With a hunch that people would save more for retirement if they felt connected to their future selves, researchers devised a virtual reality world that introduced participants to their aged counterparts.
I spoke last week with Hal Ersner-Hershfield, a visiting assistant professor in the Kellogg School of Management at Northwestern University, about what the study found -- and what the results mean for our senior savings.
What prompted you to do this research?
It started with the knowledge of this problem that people tend to under-save and overspend. Examining the determinants and predictors of this, one that was just starting to be examined is this sense that one of the reasons we fail to save is that we don't feel connected to who we're going to be in the future. That idea isn't mine. That's something I drew on from economists and philosophers.
I started working on this in an empirical way -- looking at whether our sense of connection to our future selves actually was, in fact, a predictor of our saving behavior. I found that it was. People who feel more connected to their future selves, people who feel more like their future self is a direct extension of them rather than some foreigner they've never thought about, those are the people that saved more for retirement.
The natural extension of this was: how can we bridge the gap between who we are now and who we will be in the future. The idea that my colleagues and I came up with was, could we actually present research participants with images of what they'll look like, approximately, when they're in their retirement period?
Talk about the research process.
We used a combination of software that relies on an age-progression algorithm. [This] allows people to take a photo of somebody and run it through this program. The age-progression algorithm does all the things that happen with aging -- sagging the cheeks, the jowls, the eyes, graying the hair, adding some wrinkles. We conducted the study in a virtual reality environment, which allowed people to step into the body and the mind of someone we want to represent. We can have people go into this virtual world and look into a virtual mirror and interact with who they'll be in the future.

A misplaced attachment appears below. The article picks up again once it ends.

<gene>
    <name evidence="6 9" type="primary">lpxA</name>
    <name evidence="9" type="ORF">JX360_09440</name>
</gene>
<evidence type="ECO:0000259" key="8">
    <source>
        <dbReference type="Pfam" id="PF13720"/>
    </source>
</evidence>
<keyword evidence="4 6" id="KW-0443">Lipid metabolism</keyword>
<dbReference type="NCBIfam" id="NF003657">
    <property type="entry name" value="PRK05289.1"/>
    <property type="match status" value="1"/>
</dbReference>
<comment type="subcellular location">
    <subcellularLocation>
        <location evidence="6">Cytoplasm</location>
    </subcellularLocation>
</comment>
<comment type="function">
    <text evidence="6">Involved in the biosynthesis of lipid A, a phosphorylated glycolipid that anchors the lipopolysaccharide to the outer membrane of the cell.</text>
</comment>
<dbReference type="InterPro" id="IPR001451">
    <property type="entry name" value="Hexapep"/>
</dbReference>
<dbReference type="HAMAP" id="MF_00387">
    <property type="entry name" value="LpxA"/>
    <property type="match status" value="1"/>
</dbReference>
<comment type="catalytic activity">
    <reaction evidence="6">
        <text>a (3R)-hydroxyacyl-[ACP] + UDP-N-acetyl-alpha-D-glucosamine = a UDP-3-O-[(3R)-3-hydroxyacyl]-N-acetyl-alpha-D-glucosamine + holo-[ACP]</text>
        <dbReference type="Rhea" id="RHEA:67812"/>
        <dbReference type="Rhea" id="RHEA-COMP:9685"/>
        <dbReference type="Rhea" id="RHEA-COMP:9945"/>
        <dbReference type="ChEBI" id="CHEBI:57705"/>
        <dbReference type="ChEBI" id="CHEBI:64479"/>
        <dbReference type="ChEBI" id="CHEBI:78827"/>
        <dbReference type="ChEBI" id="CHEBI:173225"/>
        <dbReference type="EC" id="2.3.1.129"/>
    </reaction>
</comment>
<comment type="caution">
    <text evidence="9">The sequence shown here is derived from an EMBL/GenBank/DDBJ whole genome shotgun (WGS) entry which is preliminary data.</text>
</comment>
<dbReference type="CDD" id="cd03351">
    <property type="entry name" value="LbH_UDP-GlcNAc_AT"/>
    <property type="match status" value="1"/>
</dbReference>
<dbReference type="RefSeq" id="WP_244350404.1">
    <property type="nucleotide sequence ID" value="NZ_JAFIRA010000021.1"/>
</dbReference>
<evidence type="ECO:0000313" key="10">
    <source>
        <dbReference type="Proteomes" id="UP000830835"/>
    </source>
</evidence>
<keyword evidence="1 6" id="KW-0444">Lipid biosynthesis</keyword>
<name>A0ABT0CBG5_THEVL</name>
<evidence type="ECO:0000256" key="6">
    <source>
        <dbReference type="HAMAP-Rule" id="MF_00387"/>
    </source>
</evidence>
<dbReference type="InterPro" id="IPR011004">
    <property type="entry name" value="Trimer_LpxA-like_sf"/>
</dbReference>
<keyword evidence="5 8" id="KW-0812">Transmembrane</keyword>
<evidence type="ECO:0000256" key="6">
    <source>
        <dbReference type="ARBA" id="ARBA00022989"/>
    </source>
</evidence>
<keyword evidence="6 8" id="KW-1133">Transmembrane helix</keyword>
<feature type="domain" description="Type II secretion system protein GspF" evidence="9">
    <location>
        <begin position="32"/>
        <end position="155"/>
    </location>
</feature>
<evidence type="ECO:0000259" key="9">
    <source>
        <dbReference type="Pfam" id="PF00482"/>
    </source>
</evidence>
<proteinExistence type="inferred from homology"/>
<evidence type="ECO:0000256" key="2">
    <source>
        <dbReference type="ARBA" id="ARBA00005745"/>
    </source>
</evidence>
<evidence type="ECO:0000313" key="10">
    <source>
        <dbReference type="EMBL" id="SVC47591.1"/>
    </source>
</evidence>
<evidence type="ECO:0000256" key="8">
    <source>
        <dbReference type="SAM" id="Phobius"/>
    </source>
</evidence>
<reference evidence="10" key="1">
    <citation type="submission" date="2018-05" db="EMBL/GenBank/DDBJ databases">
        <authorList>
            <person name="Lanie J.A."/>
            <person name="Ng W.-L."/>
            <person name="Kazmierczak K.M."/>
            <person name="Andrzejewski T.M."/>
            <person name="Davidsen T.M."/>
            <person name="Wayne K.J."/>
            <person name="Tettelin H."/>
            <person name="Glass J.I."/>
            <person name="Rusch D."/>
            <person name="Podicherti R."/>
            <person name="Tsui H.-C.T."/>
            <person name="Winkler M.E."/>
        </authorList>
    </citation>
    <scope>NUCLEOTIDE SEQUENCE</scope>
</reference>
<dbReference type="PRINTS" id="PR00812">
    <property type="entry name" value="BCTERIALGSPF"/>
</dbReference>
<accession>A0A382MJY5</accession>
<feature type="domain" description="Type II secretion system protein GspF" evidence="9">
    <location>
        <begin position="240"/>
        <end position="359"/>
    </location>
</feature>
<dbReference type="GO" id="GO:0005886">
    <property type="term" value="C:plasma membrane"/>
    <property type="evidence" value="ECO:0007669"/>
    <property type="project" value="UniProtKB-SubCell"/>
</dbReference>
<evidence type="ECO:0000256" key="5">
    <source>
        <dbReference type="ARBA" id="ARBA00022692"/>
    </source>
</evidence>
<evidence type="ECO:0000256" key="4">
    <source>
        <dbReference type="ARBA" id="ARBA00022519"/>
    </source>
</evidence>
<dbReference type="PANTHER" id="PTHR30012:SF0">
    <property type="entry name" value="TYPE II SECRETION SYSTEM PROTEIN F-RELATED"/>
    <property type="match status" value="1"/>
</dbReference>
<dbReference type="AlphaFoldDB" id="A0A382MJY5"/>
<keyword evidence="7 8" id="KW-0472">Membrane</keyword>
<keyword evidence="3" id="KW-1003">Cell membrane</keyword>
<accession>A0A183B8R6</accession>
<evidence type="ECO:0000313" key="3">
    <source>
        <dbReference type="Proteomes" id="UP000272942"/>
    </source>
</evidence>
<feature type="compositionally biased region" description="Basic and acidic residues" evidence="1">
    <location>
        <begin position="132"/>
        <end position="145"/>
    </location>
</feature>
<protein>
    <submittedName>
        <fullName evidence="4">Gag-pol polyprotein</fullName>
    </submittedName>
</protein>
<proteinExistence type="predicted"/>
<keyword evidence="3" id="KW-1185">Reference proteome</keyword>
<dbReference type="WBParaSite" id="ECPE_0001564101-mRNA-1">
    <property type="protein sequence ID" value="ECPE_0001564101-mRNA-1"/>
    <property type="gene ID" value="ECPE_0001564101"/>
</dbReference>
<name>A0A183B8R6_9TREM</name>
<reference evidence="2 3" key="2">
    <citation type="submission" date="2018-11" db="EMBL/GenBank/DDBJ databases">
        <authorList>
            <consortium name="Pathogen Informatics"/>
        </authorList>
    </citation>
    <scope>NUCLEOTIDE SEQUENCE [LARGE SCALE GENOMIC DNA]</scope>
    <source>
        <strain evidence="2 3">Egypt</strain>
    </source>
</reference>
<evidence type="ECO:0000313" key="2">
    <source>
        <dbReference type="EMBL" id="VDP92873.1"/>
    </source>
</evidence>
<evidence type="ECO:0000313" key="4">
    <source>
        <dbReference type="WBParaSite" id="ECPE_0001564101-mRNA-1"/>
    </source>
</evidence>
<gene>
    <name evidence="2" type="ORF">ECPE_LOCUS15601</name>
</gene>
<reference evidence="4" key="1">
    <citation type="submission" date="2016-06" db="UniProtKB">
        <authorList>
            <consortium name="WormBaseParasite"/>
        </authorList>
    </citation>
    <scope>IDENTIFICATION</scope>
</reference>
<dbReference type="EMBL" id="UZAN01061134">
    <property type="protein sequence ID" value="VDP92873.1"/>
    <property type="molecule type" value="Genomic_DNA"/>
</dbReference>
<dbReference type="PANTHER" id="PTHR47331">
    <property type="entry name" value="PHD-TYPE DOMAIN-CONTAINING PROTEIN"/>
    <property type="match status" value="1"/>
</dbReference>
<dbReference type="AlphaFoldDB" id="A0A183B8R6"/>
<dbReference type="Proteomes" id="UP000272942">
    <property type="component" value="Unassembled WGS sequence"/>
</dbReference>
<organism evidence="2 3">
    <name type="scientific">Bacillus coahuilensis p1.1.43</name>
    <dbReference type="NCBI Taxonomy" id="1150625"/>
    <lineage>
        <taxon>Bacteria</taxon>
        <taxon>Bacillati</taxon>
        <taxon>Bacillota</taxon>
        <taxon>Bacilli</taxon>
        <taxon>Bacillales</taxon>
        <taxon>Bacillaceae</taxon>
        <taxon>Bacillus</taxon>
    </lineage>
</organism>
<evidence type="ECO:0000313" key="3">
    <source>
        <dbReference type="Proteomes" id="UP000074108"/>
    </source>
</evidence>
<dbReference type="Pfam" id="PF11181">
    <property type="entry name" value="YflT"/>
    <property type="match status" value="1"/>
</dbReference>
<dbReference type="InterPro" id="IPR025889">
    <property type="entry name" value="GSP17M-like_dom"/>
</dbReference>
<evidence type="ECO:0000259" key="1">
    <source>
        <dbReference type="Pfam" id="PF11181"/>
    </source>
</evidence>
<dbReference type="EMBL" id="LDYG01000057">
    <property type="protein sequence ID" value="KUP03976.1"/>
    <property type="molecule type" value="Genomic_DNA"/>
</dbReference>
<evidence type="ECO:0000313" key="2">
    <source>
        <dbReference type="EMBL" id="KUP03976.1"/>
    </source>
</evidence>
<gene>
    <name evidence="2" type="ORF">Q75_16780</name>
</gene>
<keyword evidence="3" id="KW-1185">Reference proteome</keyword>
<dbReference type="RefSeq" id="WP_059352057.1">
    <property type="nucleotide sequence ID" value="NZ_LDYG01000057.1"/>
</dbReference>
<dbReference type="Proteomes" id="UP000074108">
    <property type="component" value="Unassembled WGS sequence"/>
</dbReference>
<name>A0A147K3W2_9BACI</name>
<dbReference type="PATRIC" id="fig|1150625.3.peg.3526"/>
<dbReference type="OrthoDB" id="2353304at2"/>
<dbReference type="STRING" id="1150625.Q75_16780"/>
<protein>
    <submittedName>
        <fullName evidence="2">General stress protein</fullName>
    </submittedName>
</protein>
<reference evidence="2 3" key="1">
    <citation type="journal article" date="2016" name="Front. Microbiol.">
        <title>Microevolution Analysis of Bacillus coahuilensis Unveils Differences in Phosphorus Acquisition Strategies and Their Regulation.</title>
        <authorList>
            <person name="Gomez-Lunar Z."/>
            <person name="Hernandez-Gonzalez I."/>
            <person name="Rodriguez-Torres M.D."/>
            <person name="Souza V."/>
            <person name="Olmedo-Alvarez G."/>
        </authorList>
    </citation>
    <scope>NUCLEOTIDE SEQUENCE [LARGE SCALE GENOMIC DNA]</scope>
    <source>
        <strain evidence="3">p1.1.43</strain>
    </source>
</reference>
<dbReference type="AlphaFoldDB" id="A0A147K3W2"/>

Half of our participants did that -- they saw themselves in the future. Half of our participants just saw a digital avatar of themselves now. We found that the participants who were exposed to their future selves allocated almost twice as much money to a hypothetical retirement account compared to the participants who were exposed to their current selves. We've since run follow-up studies that rule out alternative explanations.
Were you surprised by these findings?
We were surprised that it had this big of an effect and we were surprised that it seemed to work. I have to caution that this is still the hypothetical realm. We are now trying to examine this using actual saving decisions. We're confident that this will translate to real decision making.
What should be done with these results?
In one of the studies in the [as yet unpublished] paper, I take this out of the virtual reality world. We created a web-based platform where people make their retirement allocation decisions. Staring at them as they do this is either an image of themselves now or themselves in the future. Those images change expression as a function of the quality of the decision. If I allocate a lot toward retirement, my future self will actually smile at me. This is just a teaser for what we hope can be used on a mass scale for people who are making real decisions.
Could this type of virtual reality technology could be replicated for another decision-making situation?
I've been talking to other people about looking at this in terms or obesity or health or smoking. I don't think it needs to be confined to the financial domain by any means.
What's the next step for this work?
One step is developing the web-based application so people can use it.
Another big future direction is determining whether this actually impacts future saving behavior and looking at the temporal scale of those impacts. If I show you an image of your future self now, it might impact a decision that you make today. But will that impact your behavior over the next week, two weeks, month? How fleeting are the effects of these manipulations?
Beyond that -- and this is definitely in the distant future -- looking at the boundary conditions. For whom do these manipulations work best? For whom do they have no effect? Under what conditions and domains do they work best?
Another big one is: what's the mechanism here? We have an idea that what's happening is that these manipulations are causing people to be more empathetic toward their future selves, to better understand how their future selves will feel. But we're still searching for the data for that. That's something we need to uncover in the next couple years.
Photo, top: Hal Ersner-Hershfield, current
Photo, bottom: Ersner-Hershfield, at 68 / By Michelle Del Rosario
This post was originally published on Smartplanet.com